I should be at home right now. It's snowing hard, and my windshield wipers do not work. For nearly two years I've driven without them functioning. When it rains, I spray a fresh lather of RainX on the glass and stay off the road at night. When it snows, I abandon ship and cry out to my wife for an emergency evacuation.
Today I don't want to call my wife. I am the little engine that can. I am self-sufficient husband. I am the crazy driver in the blizzard without working wiper blades. I am stupid.
The worst part: I have a standing offer from a guy in my church to fix them. "Just bring the car over some night, and we can work on them." He told me this more than a year ago. The offer is still on the table.
Surely, some great moral lesson underlies this situation. "Don't leave a helping hand extended." Or, "Don't be a danger to yourself and others." Or, "Call your wife, Stupid." (But, don't call your wife "Stupid.")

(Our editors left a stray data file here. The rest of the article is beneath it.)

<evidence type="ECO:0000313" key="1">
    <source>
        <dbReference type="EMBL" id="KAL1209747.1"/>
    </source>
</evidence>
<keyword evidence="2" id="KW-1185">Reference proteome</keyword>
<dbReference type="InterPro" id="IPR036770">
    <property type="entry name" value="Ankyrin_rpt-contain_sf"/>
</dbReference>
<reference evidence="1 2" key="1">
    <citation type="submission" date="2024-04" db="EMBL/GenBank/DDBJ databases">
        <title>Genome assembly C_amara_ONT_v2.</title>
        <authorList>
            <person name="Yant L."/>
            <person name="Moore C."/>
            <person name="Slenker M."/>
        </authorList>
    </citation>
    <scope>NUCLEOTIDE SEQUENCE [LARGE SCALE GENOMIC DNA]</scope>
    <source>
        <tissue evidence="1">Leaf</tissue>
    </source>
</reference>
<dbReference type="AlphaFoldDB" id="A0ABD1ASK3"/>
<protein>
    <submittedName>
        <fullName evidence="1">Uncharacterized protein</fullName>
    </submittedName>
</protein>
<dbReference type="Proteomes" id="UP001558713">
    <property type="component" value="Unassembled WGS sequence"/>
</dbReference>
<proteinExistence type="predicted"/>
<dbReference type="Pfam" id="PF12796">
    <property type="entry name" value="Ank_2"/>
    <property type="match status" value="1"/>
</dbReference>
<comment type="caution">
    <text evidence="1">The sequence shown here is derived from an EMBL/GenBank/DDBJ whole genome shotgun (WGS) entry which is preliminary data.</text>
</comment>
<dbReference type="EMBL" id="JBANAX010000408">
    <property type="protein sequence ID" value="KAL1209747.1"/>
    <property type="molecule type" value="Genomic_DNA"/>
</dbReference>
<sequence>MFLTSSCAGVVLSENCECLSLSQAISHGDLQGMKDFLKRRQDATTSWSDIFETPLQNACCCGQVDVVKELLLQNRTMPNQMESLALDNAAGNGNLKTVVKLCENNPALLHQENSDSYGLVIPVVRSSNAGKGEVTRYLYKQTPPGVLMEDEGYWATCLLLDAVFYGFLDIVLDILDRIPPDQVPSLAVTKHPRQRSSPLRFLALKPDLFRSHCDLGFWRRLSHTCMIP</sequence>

Nonetheless, I'm not in the mood for moral lessons. I want adventure. Moral lessons choke us. Adventures free us to roam. The brazen male in me bellows for a challenge.
Driving in the snow. Running without shoes. Skiing black diamonds. Eating Mexican with GERD.
I continue to do these things to stay alive. Some of them could lead to my death. This, of course, is our last, great adventure. C.S. Lewis describes the journey from earthly life to eternal life beautifully in The Last Battle.
"And for us this the end of all the stories, and we can most truly say that they all lived happily ever after. But for them it was only the beginning of the real story. All their life in this world and all their adventures in Narnia had only been the cover and the title page: now at last they were beginning Chapter One of the Great Story which no one on earth has read: which goes on for ever: in which every chapter is better than the one before.”
I'm headed home, now. If I don't make it... I actually did.